January 21, 2022

Christ the Cornerstone

Life is a gift from God to be cherished, defended

Archbishop Charles C. Thompson

Tomorrow, Saturday, Jan. 22, is a Day of Prayer for the Legal Protection of Unborn Children observed by dioceses throughout the United States “as a particular day of prayer for the full-restoration of the legal guarantee of the right to life and of penance for ­violations to the dignity of the human person committed through acts of ­abortion” (Lectionary: 516A). These two objectives—restoration of the legal guarantee of the right to life and penance for acts violating human dignity—both spring from a single conviction: Life is sacred. It is a gift from God that must be cherished and defended.

Every human being is made in the image and likeness of God and, so, must be treated with the utmost dignity and respect. This is true from the moment of conception until the time of natural death. No one has the right to violate the sanctity of human life. No one is free to decide that an individual person’s life is unnecessary or that a group of people are inferior or subhuman and, therefore, expendable.

The inviolability of human life is a fundamental moral principle recognized by nearly all societies and religions, but sins against human life and dignity are as old as humanity itself. (See the story of Cain and Abel in Gen 4:1-16).

Human sinfulness requires that we protect the dignity of human life by every means available to us, including the legal guarantee of the right to life. And when these legal guarantees are abrogated, as in the U.S. Supreme Court’s decision to make abortion legal, the law of God inscribed in human hearts must supersede civil laws and be observed regardless of the consequences. Life is sacred. No civil authority has the right to devalue or destroy human persons made in God’s image.

The Day of Prayer we will observe tomorrow calls us to ask the Lord of Life, his Blessed Mother, and all the angels, saints and martyrs to join us in working to change existing laws that permit (even encourage) violations against human life and dignity.

Abortion is a particularly serious violation because the persons involved are totally vulnerable and dependent on others for their defense. The elderly and infirm (mentally and physically) are also especially vulnerable and, therefore, deserving of special protection. Even criminals convicted of heinous crimes need to be recognized as worthy of human life and dignity. (See the Catechism of the Catholic Church, #2267.)

Finally, history shows that people on the margins of society are too easily regarded as unworthy of the legal guarantees that make life worth living. Those who are seen to be different from us are often mistreated; they are denied the rights and opportunities that should be guaranteed because of their fundamental human dignity as children of God, the sisters and brothers of all.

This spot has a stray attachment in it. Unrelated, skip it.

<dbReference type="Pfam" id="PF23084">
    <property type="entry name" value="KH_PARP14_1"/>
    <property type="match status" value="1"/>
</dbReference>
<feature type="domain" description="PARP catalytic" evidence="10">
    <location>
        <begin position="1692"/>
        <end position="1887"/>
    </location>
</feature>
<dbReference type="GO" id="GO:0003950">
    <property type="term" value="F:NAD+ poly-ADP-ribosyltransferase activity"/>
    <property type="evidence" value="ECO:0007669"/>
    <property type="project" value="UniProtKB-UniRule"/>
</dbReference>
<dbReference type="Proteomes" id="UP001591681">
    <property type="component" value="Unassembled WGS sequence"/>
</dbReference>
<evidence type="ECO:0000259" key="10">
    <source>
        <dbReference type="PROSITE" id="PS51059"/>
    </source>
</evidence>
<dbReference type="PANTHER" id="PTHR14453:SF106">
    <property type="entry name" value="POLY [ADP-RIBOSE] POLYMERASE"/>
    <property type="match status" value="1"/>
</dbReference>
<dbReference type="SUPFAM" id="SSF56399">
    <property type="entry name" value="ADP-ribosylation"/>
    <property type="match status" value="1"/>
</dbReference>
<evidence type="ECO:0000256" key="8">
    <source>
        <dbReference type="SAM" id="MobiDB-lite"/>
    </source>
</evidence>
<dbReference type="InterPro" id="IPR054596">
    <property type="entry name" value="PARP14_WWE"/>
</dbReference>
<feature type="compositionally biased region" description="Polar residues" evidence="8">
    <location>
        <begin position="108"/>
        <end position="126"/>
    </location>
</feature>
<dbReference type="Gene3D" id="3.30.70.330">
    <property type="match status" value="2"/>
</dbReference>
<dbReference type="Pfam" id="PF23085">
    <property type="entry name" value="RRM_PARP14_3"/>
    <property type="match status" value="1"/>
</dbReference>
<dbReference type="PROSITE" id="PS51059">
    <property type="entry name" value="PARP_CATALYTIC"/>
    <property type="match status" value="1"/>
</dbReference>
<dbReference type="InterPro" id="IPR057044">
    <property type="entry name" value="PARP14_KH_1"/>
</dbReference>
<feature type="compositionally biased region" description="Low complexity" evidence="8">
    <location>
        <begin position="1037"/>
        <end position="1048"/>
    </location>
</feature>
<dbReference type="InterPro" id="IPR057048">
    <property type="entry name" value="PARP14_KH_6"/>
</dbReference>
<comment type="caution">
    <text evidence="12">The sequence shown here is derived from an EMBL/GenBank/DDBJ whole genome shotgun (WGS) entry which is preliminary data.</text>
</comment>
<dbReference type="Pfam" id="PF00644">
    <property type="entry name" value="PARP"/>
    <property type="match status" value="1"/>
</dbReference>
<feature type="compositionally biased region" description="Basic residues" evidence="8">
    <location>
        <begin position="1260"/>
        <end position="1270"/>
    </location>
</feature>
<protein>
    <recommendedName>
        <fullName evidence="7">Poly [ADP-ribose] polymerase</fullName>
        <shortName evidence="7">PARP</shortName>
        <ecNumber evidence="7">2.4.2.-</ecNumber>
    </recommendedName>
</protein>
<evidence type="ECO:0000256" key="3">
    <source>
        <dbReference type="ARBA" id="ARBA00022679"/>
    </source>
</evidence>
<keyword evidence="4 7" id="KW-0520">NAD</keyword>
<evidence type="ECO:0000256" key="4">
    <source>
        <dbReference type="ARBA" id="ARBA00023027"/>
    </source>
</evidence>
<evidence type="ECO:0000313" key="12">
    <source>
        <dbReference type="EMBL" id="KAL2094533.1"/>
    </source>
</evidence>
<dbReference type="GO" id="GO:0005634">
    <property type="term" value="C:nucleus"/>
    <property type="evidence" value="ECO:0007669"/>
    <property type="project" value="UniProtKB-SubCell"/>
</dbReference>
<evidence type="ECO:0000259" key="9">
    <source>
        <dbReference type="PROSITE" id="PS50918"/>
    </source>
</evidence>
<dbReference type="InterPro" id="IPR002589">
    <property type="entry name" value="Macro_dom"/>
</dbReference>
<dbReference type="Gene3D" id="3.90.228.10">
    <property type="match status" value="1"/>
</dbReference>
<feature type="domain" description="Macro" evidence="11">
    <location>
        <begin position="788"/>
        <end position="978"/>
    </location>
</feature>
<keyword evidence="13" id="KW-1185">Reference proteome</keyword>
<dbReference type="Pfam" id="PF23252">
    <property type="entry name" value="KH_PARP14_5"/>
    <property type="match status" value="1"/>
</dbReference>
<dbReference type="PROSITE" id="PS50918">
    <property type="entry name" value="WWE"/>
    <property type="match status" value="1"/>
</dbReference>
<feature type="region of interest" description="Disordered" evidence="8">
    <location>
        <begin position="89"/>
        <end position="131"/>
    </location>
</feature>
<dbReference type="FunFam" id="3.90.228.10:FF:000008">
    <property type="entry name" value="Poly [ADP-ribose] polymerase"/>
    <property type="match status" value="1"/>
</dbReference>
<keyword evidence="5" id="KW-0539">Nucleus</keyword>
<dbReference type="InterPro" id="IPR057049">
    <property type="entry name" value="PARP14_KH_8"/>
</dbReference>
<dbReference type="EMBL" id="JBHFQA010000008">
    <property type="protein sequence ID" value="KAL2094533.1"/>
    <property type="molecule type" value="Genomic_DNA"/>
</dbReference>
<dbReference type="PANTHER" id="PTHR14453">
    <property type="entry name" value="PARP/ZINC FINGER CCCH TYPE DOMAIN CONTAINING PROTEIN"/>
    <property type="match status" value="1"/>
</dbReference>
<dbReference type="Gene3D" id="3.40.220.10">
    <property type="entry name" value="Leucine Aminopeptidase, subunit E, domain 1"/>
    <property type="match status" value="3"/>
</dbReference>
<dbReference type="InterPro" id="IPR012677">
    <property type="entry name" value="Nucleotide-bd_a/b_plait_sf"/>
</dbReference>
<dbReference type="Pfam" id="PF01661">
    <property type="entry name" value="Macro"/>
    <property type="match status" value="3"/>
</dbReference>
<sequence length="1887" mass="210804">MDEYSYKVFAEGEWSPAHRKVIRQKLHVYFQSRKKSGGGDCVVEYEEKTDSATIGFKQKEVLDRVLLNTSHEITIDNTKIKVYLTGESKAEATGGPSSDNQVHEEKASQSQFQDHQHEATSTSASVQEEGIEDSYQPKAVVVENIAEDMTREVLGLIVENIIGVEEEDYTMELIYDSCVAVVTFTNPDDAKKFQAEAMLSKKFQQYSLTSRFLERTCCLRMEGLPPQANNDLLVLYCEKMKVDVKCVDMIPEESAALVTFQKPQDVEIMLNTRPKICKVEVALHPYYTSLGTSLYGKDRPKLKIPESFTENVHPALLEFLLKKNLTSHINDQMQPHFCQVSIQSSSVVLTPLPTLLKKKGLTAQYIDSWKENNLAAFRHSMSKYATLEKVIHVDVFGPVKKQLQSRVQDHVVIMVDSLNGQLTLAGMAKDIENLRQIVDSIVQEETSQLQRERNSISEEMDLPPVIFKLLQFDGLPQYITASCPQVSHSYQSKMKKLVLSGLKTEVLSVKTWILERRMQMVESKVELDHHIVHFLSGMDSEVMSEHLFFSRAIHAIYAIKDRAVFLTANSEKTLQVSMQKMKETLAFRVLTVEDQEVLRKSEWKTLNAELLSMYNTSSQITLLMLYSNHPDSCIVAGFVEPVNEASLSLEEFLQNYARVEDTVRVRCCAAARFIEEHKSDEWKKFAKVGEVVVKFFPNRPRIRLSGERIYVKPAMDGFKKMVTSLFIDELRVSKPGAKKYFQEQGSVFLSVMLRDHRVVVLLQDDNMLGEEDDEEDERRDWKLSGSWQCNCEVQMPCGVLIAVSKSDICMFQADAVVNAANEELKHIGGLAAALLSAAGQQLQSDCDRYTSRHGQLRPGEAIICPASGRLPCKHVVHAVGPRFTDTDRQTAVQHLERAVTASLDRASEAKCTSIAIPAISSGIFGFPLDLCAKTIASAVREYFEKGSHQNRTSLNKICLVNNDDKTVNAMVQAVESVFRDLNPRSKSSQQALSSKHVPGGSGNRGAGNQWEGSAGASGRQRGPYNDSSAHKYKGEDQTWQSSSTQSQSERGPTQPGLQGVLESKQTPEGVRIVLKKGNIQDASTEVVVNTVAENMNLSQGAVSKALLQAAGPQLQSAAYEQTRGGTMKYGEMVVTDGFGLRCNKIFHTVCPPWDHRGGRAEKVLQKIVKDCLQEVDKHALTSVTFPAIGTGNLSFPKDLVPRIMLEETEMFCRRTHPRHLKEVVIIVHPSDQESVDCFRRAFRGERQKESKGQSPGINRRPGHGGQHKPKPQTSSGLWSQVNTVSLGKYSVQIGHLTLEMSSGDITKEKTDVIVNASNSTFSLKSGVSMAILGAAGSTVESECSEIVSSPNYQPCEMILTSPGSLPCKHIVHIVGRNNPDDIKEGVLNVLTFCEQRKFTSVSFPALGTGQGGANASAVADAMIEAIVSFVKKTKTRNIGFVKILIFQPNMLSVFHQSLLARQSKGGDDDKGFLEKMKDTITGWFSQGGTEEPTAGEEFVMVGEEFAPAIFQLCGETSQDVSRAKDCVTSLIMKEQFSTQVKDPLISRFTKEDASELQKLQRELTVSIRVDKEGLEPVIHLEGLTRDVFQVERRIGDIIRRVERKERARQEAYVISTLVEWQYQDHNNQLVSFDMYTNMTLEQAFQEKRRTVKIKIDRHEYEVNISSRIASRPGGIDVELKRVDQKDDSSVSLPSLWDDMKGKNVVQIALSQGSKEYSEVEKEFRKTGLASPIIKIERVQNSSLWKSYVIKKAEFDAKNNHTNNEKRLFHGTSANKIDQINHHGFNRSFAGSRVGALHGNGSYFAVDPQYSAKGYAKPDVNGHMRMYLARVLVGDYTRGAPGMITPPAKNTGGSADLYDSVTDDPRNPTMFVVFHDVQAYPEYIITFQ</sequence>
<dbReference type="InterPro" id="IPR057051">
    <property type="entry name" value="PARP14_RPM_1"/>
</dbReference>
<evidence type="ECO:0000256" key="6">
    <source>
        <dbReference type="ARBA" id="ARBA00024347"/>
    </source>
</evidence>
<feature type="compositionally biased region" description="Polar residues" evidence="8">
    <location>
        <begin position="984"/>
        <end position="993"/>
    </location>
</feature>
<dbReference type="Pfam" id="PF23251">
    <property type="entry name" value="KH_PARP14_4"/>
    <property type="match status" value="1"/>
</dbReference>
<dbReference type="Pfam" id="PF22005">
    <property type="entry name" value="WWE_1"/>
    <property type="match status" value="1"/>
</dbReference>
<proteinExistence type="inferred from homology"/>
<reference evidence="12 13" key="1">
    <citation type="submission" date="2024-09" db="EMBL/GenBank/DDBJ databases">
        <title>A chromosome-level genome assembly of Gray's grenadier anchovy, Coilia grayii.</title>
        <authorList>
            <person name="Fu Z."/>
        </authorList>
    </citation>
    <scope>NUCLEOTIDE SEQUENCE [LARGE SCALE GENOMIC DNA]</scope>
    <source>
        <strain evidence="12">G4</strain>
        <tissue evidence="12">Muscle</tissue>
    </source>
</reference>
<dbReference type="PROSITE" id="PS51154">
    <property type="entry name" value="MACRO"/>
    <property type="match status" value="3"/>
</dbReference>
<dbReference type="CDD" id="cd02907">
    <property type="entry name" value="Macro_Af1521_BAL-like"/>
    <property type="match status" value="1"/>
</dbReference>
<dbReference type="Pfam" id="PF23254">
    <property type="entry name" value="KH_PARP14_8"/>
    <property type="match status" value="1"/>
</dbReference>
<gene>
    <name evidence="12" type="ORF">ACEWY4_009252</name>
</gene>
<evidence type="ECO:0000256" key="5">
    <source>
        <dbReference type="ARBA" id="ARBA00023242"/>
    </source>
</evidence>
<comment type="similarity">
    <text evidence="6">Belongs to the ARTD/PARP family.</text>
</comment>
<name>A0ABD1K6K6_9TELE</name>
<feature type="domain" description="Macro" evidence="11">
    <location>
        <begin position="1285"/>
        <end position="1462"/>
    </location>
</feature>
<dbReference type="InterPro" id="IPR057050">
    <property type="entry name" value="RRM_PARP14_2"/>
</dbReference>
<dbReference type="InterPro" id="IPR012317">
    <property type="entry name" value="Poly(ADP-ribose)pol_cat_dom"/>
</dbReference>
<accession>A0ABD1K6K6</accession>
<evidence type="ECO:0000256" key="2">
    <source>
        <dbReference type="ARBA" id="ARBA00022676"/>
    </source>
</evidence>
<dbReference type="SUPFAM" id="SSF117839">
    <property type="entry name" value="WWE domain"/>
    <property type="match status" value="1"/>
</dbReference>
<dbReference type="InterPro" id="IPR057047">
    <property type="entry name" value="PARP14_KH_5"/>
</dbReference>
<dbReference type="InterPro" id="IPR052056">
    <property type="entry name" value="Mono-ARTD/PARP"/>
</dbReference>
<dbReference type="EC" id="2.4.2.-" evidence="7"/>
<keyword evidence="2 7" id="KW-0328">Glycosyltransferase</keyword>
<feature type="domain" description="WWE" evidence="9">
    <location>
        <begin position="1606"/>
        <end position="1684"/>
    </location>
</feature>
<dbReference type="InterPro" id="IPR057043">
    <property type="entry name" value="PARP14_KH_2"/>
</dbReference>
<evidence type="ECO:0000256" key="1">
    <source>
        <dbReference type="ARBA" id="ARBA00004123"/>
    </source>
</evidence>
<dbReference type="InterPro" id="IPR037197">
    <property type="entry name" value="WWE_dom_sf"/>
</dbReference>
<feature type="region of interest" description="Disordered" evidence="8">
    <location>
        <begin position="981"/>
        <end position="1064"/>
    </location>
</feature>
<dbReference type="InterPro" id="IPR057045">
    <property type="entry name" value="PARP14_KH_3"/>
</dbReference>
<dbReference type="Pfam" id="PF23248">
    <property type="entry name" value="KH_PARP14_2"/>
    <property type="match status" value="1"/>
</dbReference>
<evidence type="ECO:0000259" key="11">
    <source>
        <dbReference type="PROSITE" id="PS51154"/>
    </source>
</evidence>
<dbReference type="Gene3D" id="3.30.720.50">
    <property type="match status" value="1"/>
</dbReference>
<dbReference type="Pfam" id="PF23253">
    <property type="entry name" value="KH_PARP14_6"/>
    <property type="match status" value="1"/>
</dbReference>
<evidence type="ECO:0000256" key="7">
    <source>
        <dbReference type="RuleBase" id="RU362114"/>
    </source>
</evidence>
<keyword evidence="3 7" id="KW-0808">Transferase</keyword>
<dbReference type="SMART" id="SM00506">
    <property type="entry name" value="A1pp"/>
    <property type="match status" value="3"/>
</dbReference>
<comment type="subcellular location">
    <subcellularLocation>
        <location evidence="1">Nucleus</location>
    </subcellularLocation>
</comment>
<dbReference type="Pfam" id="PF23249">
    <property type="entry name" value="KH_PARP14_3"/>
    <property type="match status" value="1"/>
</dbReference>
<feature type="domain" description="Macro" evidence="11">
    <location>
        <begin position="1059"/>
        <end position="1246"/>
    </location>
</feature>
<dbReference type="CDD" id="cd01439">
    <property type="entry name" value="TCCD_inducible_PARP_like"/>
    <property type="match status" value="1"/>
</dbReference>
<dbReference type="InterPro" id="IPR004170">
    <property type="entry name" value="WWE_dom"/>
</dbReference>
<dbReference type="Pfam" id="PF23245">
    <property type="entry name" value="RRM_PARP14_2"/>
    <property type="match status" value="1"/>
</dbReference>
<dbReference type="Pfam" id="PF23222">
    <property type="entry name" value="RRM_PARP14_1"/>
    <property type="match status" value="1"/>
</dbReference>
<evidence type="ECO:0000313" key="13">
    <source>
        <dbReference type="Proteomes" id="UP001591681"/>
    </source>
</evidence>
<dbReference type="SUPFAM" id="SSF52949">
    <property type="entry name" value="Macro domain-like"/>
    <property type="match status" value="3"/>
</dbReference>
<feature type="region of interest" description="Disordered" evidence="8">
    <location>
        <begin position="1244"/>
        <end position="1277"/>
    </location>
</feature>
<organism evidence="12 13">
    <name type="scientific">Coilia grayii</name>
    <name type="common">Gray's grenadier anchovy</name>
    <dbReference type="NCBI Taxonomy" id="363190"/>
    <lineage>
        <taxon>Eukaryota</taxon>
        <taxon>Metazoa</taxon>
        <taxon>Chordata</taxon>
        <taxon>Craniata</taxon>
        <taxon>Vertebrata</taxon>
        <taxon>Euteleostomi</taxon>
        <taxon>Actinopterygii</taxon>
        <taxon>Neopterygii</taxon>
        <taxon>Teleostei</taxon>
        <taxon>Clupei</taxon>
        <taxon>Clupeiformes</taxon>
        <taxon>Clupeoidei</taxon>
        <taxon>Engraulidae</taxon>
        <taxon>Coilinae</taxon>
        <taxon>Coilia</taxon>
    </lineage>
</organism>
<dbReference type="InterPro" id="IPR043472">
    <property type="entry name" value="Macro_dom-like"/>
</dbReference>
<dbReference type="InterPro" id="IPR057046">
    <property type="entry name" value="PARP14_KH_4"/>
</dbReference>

Tomorrow’s Day of Prayer is also a call to action. The penance that we are called to do—fasting, self-denial, reparations for past sins—should help to raise awareness about the seriousness of human life issues, and it should actively promote changes of mind and heart as well as legal and policy changes at all levels of our government.

Respect for human life and dignity calls us to love all our brothers and sisters and to extend basic courtesy toward everyone.

As Pope Francis frequently reminds us, gossip is a violation of someone’s human dignity. Racism, sexism, nativism and homophobia are also sins against human dignity. Anytime we look down on others with indifference or contempt, we violate their dignity as persons made in the image and likeness of God.

As missionary disciples of Jesus Christ traveling together on a journey to our heavenly homeland, we are called to be active, not passive, in our defense of human life. This means that we must be vocal in our opposition to unjust laws and social policies. It means that we should vote our consciences, and we should work to see that the right to life is truly guaranteed by our laws and by the way we treat one another as citizens and fellow human beings.

Let’s pray for a conversion of mind and heart that begins with each of us and extends to other people in our families, our neighborhoods, our state and our country. Life is a beautiful gift from God that we are called to cherish and defend. By respecting one another, by listening to one another (especially those who disagree with us), and by working to build a more just, compassionate and dignified world, we can help to guarantee the right to life and, at the same time, do penance for past violations against vulnerable persons caused by abortion and other serious sins against human life. †

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